World food prices hit an all-time high in March following Russia’s invasion of agricultural powerhouse Ukraine, a UN agency said on Friday, adding to concerns about the risk of hunger around the world.
The disruption in export flows resulting from the February 24 invasion and international sanctions against Russia has spurred fears of a global hunger crisis, especially across the Middle East and Africa, where the knock-on effects are already playing out.
Russia and Ukraine, whose vast grain-growing regions are among the world’s main breadbaskets, account for a huge share of the globe’s exports in several major commodities, including wheat, vegetable oil and corn.
Ukrainian ports have been blocked by a Russian blockade and there is concern about this year’s harvest as the war rages on during the spring sowing season.
“World food commodity prices made a significant leap in March to reach their highest levels ever, as war in the Black Sea region spread shocks through markets for staple grains and vegetable oils,” the Food and Agriculture Organization said in a statement.
The FAO’s food price index, which had already reported a record in February, surged by 12.6 percent last month, “making a giant leap to a new highest level since its inception in 1990”, the UN agency said.
The index, a measure of the monthly change in international prices of a basket of food commodities, averaged 159.3 points in March.
The jump includes new all-time highs for vegetable oils, cereals and meats, the FAO said, adding that prices of sugar and dairy products “also rose significantly”.
Russia and Ukraine together accounted for around 30 percent and 20 percent of global wheat and maize exports respectively, over the past three years, the FAO said
Wheat prices rose by almost 20 percent, with the problem exacerbated by concerns over crop conditions in the United States, the organization said.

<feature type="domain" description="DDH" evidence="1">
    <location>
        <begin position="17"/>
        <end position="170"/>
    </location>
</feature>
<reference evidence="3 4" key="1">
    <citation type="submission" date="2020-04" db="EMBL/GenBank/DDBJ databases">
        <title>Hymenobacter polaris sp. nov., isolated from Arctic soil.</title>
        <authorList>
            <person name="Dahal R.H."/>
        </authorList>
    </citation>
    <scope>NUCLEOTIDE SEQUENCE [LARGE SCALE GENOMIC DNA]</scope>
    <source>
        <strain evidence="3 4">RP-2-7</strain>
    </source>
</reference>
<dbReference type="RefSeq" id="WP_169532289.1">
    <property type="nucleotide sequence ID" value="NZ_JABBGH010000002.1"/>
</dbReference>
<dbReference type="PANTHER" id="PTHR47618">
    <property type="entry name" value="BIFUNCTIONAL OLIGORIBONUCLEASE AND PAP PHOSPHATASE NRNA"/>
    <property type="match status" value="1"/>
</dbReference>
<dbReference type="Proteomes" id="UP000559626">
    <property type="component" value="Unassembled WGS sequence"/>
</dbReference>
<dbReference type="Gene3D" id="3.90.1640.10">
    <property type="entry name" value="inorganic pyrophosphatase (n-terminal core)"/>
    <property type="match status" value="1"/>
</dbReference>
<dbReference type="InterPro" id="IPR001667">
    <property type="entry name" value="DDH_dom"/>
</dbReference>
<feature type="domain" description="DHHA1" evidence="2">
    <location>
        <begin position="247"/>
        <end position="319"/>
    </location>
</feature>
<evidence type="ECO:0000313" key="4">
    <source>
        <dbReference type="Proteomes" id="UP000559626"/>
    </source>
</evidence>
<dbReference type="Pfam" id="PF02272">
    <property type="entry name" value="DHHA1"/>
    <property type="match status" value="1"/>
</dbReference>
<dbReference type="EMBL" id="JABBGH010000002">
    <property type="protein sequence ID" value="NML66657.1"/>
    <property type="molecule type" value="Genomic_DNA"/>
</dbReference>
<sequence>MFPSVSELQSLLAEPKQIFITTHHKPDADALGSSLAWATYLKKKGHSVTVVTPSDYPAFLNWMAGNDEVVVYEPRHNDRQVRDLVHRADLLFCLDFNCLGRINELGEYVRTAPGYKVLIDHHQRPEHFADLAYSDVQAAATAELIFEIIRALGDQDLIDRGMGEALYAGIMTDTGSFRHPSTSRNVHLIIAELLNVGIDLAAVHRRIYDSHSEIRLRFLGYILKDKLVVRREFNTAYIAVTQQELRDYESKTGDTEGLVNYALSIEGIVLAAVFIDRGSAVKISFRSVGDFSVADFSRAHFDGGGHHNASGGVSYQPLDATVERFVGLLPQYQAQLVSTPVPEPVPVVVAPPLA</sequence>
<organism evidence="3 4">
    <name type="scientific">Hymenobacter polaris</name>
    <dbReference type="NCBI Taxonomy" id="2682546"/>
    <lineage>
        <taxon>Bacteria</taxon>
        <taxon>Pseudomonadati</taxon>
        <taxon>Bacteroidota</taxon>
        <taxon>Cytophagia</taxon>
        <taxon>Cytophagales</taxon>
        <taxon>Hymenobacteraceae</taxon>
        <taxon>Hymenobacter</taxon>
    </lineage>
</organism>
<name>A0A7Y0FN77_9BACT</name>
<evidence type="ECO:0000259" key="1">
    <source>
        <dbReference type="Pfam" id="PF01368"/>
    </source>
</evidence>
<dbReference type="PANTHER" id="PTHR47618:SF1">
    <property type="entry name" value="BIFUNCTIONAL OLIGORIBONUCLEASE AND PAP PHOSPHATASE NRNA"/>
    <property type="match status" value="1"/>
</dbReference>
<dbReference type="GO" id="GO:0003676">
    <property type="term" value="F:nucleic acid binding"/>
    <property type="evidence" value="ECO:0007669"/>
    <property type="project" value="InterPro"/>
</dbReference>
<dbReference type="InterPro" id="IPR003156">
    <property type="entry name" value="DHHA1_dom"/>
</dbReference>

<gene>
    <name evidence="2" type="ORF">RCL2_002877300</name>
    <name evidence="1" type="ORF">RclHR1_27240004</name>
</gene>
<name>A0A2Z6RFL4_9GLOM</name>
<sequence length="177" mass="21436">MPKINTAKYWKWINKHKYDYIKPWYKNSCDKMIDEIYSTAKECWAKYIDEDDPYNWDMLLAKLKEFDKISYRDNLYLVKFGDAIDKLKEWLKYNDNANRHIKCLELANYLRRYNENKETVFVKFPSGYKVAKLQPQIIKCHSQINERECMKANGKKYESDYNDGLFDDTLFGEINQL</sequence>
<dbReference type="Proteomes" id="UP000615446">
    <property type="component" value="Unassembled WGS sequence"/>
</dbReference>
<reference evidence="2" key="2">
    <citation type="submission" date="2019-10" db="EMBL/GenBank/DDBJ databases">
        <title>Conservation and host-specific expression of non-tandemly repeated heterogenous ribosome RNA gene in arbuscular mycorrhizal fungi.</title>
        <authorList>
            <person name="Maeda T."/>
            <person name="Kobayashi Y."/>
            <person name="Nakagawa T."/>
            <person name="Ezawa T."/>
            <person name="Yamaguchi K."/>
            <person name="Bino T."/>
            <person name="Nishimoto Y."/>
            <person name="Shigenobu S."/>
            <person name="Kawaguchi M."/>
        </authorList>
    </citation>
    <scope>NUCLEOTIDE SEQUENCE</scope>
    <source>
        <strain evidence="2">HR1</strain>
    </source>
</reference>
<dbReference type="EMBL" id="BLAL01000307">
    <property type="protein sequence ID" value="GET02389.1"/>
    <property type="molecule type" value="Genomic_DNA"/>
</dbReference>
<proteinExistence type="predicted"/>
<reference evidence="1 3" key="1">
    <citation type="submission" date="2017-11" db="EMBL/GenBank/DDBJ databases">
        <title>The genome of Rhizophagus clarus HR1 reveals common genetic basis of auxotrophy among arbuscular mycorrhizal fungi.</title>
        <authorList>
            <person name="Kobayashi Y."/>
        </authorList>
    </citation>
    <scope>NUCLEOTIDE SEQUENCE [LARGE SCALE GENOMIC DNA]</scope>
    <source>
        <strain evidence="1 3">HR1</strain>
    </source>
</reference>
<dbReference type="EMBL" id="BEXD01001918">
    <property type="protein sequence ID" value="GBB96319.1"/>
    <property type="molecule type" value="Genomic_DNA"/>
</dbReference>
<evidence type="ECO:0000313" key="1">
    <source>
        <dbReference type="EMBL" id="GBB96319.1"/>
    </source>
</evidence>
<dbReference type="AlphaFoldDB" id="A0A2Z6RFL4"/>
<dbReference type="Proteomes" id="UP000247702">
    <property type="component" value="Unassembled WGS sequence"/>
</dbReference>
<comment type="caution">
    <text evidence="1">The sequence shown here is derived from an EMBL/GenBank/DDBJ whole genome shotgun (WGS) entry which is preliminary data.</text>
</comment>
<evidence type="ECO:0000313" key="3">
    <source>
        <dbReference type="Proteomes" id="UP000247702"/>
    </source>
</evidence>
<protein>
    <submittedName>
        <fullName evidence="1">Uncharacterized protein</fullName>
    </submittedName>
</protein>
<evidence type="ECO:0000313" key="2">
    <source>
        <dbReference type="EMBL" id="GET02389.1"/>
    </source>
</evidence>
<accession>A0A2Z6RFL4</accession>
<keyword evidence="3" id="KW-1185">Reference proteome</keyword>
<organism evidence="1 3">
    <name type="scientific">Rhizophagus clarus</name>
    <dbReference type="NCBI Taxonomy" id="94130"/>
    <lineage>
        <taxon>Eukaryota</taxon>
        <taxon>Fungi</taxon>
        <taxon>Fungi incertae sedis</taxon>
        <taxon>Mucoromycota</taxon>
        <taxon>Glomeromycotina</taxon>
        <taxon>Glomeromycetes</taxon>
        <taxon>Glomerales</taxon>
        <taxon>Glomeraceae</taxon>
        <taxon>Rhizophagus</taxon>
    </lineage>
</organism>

The FAO’s vegetable oil price index surged by 23.2 percent, driven by higher quotations for sunflower seed oil, of which Ukraine is the world’s leading exporter.
Spanish supermarkets have rationed the sale of sunflower oil to stop customers stockpiling over shortage fears due to the war.
The United States has accused Russian President Vladimir Putin of creating “this global food crisis”.
France has warned that the war has increased the risk of famine around the world.
The FAO estimates famine in West Africa and the Sahel regions, both highly dependent on Russian and Ukrainian grains, could worsen and affect over 38 million people by June if no measures are taken.
Ukraine on Thursday called on the European Union to provide aid to its farmers. The European Commission has been asked to coordinate the delivery of fuel, seeds, fertilizers and agricultural machines to the country.
For his part, Putin warned on Tuesday that, against the backdrop of global food shortages, Russia would “have to be prudent with supplies abroad and carefully monitor such exports to countries that are clearly hostile towards us”.
FAO chief Qu Dongyu called Friday on countries not to restrict food exports, which would only worsen the situation for countries dependent imports.
“Above all, we must not shut down our global trade system, and exports should not be restricted or taxed,” he said.
The FAO also called for aid to vulnerable nations to boost planting.
“One and a half billion dollars would be sufficient for immediate agricultural assistance that would save the lives of some 50 million people by allowing the growing of food where the need is most keen,” said Rein Paulsen, head of the agency’s emergencies office, in a letter to AFP.
The conflict has also sent oil and gas prices through the roof, causing inflation to rise further across the world and raising concerns that it could derail global economic growth.
Discussion about this post